Virtual reality reduces the need for sedation during surgery

According to Beth Israel Deaconess Medical Center researchers in Boston, immersing patients in virtual reality (VR) during surgery may help lower the amount of local anaesthetic required.

Researchers split patients into two groups, showing that the group immersed in VR requested significantly lower sedative levels. While immersed in VR, patients were shown calming environments such as peaceful meadows, mountaintops, or forests. However, the team admits it might be a placebo effect, as the group might have believed the VR would be helpful. They concluded that further research is needed.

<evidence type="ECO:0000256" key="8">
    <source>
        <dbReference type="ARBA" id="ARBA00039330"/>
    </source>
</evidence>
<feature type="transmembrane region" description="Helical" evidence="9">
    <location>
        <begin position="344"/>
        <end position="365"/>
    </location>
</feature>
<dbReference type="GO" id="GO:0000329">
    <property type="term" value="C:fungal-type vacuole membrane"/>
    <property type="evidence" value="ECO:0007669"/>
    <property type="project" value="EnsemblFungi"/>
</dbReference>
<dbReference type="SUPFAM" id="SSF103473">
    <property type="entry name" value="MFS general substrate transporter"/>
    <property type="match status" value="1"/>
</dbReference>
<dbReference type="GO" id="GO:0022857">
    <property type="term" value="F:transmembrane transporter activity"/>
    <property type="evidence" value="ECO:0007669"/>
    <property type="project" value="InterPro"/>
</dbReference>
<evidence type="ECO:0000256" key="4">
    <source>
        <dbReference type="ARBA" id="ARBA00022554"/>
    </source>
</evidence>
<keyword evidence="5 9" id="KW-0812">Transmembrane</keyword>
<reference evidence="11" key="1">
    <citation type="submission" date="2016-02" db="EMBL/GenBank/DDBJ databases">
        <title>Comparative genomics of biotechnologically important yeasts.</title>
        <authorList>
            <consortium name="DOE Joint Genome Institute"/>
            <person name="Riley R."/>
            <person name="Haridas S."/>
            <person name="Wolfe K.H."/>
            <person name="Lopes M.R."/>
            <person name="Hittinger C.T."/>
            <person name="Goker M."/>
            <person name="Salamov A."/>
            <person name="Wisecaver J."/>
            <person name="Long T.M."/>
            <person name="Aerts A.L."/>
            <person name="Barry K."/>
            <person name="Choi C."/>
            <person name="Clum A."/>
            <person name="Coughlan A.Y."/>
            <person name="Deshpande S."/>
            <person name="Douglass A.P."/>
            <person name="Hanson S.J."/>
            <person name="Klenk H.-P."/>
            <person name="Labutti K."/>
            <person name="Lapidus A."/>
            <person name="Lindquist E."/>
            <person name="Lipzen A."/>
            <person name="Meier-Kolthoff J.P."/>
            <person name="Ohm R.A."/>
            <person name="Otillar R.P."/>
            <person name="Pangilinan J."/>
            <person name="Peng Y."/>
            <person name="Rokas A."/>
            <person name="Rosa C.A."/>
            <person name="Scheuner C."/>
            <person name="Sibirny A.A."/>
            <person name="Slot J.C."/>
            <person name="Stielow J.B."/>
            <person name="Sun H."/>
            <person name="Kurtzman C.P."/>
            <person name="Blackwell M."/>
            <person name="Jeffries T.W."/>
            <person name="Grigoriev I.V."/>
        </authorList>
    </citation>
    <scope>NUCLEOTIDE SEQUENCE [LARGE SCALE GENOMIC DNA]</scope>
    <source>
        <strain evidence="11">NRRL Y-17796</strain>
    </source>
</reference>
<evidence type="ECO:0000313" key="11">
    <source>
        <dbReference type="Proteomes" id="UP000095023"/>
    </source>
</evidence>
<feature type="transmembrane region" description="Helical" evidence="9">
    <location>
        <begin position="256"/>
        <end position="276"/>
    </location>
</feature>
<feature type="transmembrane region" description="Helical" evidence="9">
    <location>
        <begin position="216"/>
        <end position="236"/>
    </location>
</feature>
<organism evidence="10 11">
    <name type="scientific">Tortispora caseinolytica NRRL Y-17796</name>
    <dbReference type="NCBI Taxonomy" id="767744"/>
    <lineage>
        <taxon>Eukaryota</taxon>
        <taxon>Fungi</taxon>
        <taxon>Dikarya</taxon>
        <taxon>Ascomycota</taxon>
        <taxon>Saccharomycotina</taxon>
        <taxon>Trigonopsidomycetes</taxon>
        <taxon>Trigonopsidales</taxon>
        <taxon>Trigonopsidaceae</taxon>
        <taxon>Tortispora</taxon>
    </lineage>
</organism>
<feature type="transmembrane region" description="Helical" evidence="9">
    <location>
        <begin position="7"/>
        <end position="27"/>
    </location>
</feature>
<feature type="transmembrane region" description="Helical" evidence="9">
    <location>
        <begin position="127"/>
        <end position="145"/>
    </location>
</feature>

Researchers also think reducing the quantity of anaesthesia a patient receives has additional advantages since it can contribute to shorter hospital stays and reduce complications. It could also result in cost savings on the medications.

Brenda Wiederhold, cofounder of the Virtual Reality Medical Center, who was not involved in the study, concluded that considerable evidence is already available that VR can be a helpful surgical aid. However, since motion sickness is one of the side effects of VR, medical professionals would need to monitor patients while in recovery.